Together we formed a comedy duo called the Rubber Bishops, sort of by chance. We had 10 minutes of daft songs and sketches and took it up to the fringe, but we didn’t have a name – or a show, really. The venue was in the crypt of the church at the end of Princes Street, and there were some red cassocks backstage so we borrowed them. We did our 10 minutes to baffled tourists. An auspicious start, stealing from the church, but it worked.

Doing standup solo was never my ambition until I did a gig where Martin [Stubbs, who replaced Toby in the Rubber Bishops in 1989] couldn’t make it. I had to perform on my own, and I had no idea what to do, so I just stood there. Some bloke in the audience shouted: “Tell us a joke!” To fill time I said: “Three blokes go into a pub … ” Everyone went quiet. That was all I had. So then I said: “I mean, I say three. It was probably four or five.” That got a bit of a laugh. “OK, so it was six. Ten.” It went on and on. To a village, a town. It turned into a long shaggy dog story that ended with: “The first bloke said: ‘I’ll get these!’ What an idiot.” It got a big laugh and I realised that was my sort of comedy, rather than the loud and boisterous stuff the Rubber Bishops were doing.

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By the time I was on Buzzcocks, I’d done the odd bit of TV, but it was still a bit nerve-racking. It was helped by the fact that I knew Mark [Lamarr] and Phill [Jupitus] from the comedy circuit, so I would wind them up by being some wurzel deliberately trying to sabotage the show. Strictly, meanwhile, was huge. I was so out of my comfort zone. I had never danced or learned choreography. The producers liked to tell us just before we went on: “By the way, there’s about 13 million people watching.” It was terrifying, but I took a bit of comfort in knowing that my audience for the last 20 years of doing comedy had been similar to Strictly’s demographic. It was quite normal for me to look into the audience and see an eight-year-old next to an 80-year-old.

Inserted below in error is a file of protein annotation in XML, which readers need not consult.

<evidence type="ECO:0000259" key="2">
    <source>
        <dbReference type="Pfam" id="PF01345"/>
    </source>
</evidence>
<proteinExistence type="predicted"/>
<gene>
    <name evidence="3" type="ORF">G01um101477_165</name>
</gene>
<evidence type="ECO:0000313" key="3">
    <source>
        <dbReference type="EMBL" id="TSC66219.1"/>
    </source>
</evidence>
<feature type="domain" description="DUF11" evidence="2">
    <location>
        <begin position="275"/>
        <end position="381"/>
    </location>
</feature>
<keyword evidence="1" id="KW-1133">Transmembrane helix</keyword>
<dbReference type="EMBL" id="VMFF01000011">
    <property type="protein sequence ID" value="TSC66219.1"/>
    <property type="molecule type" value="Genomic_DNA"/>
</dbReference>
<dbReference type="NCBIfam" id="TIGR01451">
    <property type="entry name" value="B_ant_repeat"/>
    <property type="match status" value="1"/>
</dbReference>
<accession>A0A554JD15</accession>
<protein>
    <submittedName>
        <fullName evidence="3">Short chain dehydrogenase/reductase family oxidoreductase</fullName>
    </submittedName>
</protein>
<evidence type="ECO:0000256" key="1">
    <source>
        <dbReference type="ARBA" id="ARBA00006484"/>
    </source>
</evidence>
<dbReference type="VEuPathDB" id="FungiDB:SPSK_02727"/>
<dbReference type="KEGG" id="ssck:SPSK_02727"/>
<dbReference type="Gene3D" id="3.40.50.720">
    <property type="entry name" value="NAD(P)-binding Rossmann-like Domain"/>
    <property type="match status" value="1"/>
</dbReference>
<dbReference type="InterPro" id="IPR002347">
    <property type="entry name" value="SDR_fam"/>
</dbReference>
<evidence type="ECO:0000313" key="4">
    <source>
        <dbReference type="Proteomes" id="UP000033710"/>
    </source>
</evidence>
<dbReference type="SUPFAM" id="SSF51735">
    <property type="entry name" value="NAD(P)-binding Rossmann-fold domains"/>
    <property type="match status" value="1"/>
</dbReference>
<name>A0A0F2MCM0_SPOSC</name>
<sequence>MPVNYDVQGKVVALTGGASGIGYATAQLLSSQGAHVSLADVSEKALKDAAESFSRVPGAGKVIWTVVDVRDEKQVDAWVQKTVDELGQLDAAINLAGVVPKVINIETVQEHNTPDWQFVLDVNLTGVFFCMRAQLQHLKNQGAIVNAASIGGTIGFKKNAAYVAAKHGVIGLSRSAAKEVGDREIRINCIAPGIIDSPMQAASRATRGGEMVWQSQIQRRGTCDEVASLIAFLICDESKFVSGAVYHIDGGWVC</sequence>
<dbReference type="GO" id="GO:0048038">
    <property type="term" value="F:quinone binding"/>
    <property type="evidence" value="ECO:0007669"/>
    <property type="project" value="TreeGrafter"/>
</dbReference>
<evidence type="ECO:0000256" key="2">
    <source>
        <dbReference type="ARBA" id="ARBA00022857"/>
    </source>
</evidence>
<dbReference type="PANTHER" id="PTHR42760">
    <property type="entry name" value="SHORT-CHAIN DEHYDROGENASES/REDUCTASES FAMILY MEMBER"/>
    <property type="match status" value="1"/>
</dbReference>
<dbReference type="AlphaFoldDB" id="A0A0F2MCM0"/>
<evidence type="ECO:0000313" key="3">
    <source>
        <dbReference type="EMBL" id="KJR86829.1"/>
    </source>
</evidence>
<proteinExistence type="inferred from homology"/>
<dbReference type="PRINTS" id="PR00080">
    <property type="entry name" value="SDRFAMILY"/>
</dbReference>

When I told my friend Sean Lock I was doing Strictly he said: “You realise you are just flinging yourself into the sea of public opinion?” I said: “Yep.” He said: “Look, you could emerge triumphantly astride two dolphins like Neptune – or be dashed on the rocks of public ignominy.” It turned out to be the dolphins. Sean couldn’t believe it! He was furious.

This last couple of years without him [Lock died in 2021 aged 58] has been really hard. We were very close and used to bounce ideas off each other all the time. As soon as he wasn’t there, I suddenly realised how much I relied on him: he was brilliant at giving it to you straight. Without him around, I struggled. I carried on working – I was doing tours and TV shows and whatnot – but felt as if I wasn’t quite there. Now I realise I was feeling the magnitude of grief and loss. In the last year, I’ve started to process it a bit, and I’ve thrown myself back into work. But it’s extraordinary how much he is still around. I feel his presence, his voice. Often admonishing me about something.

As for Christmas, I still stick to some traditions. One year, I went into a shop and saw an inverted tree, the top bushy and the bottom skinny. Nobody had wanted it, so it was very cheap. But I quickly realised it was far more practical for putting presents underneath it. We took great delight in taking our photo with it, posing so it looked as if we were sat on an upside-down tree. It was malformed, but very fun, and that’s all that matters.